To his credit Le Gallienne refused to write propaganda for the local German and Italian authorities, and financially was often in dire need.  On one occasion he collapsed in the street due to hunger.

Richard Thomas Gallienne died on 15th September 1947.  He is buried in Menton in a grave whose lease is, at present, due to expire in 2023.

Index of Contents

Epistle Dedicatory

ENGLISH POEMS

To the Reader

I. PAOLO AND FRANCESCA,

II. YOUNG LOVE―

I. Preludes,

II. Prelude―'I make this rhyme,'

III. 'But, Song, arise thee on a greater wing,'

IV. Once,

V. The Two Daffodils,

VI. 'Why did she marry him?'

VII. The Lamp and the Star,

VIII. Orbits,

IX. Never―Ever,

X. Love's Poor,

XI. Comfort of Dante,

XII. A Lost Hour,

XIII. Met once more,

XIV. A June Lily,

XV. Regret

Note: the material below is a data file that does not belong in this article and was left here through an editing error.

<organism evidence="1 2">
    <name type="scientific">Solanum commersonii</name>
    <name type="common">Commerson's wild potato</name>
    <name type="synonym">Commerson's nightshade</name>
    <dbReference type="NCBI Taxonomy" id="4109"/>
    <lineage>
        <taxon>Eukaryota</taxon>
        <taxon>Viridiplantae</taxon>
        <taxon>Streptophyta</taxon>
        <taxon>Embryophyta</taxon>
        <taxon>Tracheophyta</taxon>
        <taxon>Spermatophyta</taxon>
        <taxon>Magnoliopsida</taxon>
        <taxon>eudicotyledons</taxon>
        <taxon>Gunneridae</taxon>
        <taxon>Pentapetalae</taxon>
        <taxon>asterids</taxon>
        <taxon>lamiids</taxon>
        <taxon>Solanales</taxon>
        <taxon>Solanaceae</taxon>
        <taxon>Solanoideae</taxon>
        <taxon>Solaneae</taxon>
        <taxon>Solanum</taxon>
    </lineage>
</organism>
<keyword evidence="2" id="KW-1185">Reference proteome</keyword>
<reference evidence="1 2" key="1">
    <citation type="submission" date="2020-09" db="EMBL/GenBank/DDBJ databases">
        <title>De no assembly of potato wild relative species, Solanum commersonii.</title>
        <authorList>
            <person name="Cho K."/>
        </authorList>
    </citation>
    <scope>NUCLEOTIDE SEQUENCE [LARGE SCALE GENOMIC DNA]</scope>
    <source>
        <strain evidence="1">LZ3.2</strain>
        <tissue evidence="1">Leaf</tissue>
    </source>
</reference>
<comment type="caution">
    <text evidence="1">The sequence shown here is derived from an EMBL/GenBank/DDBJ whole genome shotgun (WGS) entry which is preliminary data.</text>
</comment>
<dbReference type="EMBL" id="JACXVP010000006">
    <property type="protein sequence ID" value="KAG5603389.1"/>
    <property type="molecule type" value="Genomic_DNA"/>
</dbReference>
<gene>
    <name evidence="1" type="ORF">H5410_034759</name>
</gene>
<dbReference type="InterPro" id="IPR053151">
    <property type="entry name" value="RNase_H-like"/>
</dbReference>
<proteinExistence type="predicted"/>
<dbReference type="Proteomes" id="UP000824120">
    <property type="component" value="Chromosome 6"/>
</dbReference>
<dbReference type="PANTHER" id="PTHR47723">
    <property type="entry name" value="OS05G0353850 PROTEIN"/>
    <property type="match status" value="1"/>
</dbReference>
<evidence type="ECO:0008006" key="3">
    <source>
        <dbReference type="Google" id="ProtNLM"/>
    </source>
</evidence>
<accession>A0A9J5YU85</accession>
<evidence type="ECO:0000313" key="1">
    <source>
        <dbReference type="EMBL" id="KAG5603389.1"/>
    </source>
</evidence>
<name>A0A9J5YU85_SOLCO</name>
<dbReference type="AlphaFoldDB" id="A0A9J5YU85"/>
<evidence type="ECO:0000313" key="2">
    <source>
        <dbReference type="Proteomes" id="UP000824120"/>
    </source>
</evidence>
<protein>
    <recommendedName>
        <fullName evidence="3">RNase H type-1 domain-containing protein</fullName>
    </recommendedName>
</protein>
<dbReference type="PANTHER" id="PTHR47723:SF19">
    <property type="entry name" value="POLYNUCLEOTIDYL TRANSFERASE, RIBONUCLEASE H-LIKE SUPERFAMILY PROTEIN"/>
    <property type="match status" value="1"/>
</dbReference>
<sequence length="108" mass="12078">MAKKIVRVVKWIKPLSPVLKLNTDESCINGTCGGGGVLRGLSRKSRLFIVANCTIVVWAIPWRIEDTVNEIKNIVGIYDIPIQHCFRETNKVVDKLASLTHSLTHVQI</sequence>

XVI. Love Afar

XVII. Canst thou be true across so many miles?

Postscript

III. COR CORDIUM―

To my Wife, Mildred

The Destined Maid: a Prayer

With some old Love Verses

In a copy of Mr. Swinburne's Tristram

Comfort at Parting

Happy Letter

Primrose and Violet

'Juliet and her Romeo,'

In her Diary

Two Parables

A Love Letter

In the Night

The Constant Lover

The Wonder-Child

IV. MISCELLANEOUS―

The House of Venus

Satiety

What of the Darkness?

Ad Cimmerios

Old Love Letters

Death in a London Lodging

Time Flies

So soon Tired

Autumn

A Frost Fancy

The World is Wide

Saint Charles!

Good-Night

Beatrice

A Child's Evensong

An Epitaph on a Goldfish

Beauty Accurst

To a Dead Friend

Sunset in the City

The City in Moonlight

V. OF POETS AND POETRY―

Inscriptions

The Décadent to his Soul

To a Poet

The Passionate Reader to his Poet

Matthew Arnold

'Tennyson' at the Farm

'The Desk's Dry Wood,'

A Library in a Garden

On the Morals of Poets

Faery Gold

All Sung

Corydon's Farewell to his Pipe

Richard Le Gallienne – A Concise Bibliography

EPISTLE DEDICATORY

Dear Sister: Hear the conclusion of the whole matter. You dream like mad, you love like tinder, you aspire like a star-struck moth―for what? That you may have little lyrics, and sell to a publisher for thirty pieces of silver.

Hard by us